Under the normal scheme of things the French company nuclear giant AREVA should be bankrupt. But given that the French state owns 85% directly or indirectly through the CEA “Commissariat a l’Energie Atomique” it cannot die and instead taxpayers are bailing AREVA out. The bailout includes the French national utility EDF (84% owned by the French state) purchasing between 51% and 75% of the nuclear reactor manufacturing entity, AREVA NP (ex-Framatome) with AREVA NP valued at €2.5 billion (subject to revision in accordance with financial results up to 2018). In addition, a capital increase of €5bn for AREVA was agreed with the French state providing most of the funding.
AREVA itself will keep the uranium fuel cycle entity, Areva NC (ex-Cogema) which will mean that AREVA is back where it was before 2001 when Anne Lauvergeon, CEO of Cogema, succeeded in merging Cogema with Framatome and CEA-Industrie Technicatome to create AREVA. How has this all happened? Who is to blame for this long descent into the abyss of a company which was the clear leader in the global nuclear industry throughout the 2000’s?
If you read the French media today, you would believe that Anne Lauvergeon, the CEO of AREVA between 2001 and 2011, was solely to blame for everything. She is described as a business-woman with “la folie des grandeurs” with decisions such as the purchase of Uramin and the EPR reactor Olkiluoto 3 deal given as examples of her absurd decision making.
In 2007, under Anne Lauvergeon’s tenure, AREVA purchased Uramin, a relatively small Canadian uranium mining (with mines in Africa). After the purchase, it was found out that the reserves of uranium had been greatly overestimated and the Uramin deal eventually created a €3b loss for AREVA. But Uramin was amongst the only uranium mining companies that were still for sale in 2007. AREVA, already a leader in the uranium mining sector, had to further secure its uranium supply. The company had to get ready for the “Nuclear Renaissance” with prospects of selling loads of next generation nuclear generator using the so called Evolutionary Power Reactor (EPR) – and supplying its fuel – all over the world. One of the problems was that AREVA could never get the funds, before the Uramin deal, to purchase a bigger and better mining company and in the end they were left with the “last girl alone at the end of the party”.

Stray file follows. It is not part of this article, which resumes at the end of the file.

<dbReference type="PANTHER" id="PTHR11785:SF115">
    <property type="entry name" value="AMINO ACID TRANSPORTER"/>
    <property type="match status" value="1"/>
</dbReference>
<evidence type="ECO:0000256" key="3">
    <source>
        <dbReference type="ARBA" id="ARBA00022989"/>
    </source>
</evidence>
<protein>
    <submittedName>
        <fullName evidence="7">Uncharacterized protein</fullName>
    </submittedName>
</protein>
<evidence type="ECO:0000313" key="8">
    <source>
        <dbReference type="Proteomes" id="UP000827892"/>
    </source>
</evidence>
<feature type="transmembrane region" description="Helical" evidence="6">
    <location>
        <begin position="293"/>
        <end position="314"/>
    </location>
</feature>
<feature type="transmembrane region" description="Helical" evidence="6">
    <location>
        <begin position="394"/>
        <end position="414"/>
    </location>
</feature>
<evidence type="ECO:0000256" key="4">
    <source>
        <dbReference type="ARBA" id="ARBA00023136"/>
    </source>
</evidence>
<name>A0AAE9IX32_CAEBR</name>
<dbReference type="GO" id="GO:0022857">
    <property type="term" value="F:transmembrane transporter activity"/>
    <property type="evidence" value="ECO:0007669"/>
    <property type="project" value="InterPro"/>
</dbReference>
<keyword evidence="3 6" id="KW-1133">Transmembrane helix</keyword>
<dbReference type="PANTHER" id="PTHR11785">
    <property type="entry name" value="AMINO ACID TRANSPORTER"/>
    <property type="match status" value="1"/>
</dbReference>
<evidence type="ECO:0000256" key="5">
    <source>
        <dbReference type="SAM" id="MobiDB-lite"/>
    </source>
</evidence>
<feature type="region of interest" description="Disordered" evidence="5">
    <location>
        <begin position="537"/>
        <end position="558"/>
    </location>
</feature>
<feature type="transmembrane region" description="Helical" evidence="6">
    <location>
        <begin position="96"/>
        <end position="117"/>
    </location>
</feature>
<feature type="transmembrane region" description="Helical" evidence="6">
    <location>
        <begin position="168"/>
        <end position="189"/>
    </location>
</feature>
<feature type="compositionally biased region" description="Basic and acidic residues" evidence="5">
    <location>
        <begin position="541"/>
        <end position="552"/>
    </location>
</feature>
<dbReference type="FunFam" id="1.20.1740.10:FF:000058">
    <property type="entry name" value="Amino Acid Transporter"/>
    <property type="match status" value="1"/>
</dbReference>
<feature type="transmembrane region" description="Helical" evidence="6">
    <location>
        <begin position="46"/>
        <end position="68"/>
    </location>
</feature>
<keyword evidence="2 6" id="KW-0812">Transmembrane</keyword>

Ms. Lauvergeon tried hard before and after 2007 to raise more capital for the required investments of AREVA. Since November 2004, the issue of an equity raise for AREVA had been discussed on a regular basis with the French government. For different reasons it never happened: the government was never ready to fund a capital raise, an IPO of 35-40% equity was initially planned, but at that time, in 2005, the IPO of EDF was given priority; the same year, the ministry of Economy and future President Nicolas Sarkozy tried to merge AREVA and Alstom, creating even more confusion and encountering a clear opposition from Ms. Lauvergeon for business strategy reasons; eventually in June 2009, the AREVA investment board decided to sell a 15% stake to institutional investors, but the long negotiations with Mitsubishi and the sovereign funds of Qatar and Kuwait only lead to the Kuwaiti sovereign fund taking a 5% share. And here we are today with the AREVA wreckage all around and the French government is injecting new capital into the company. It will cost much more than if the situation had been dealt with in 2004.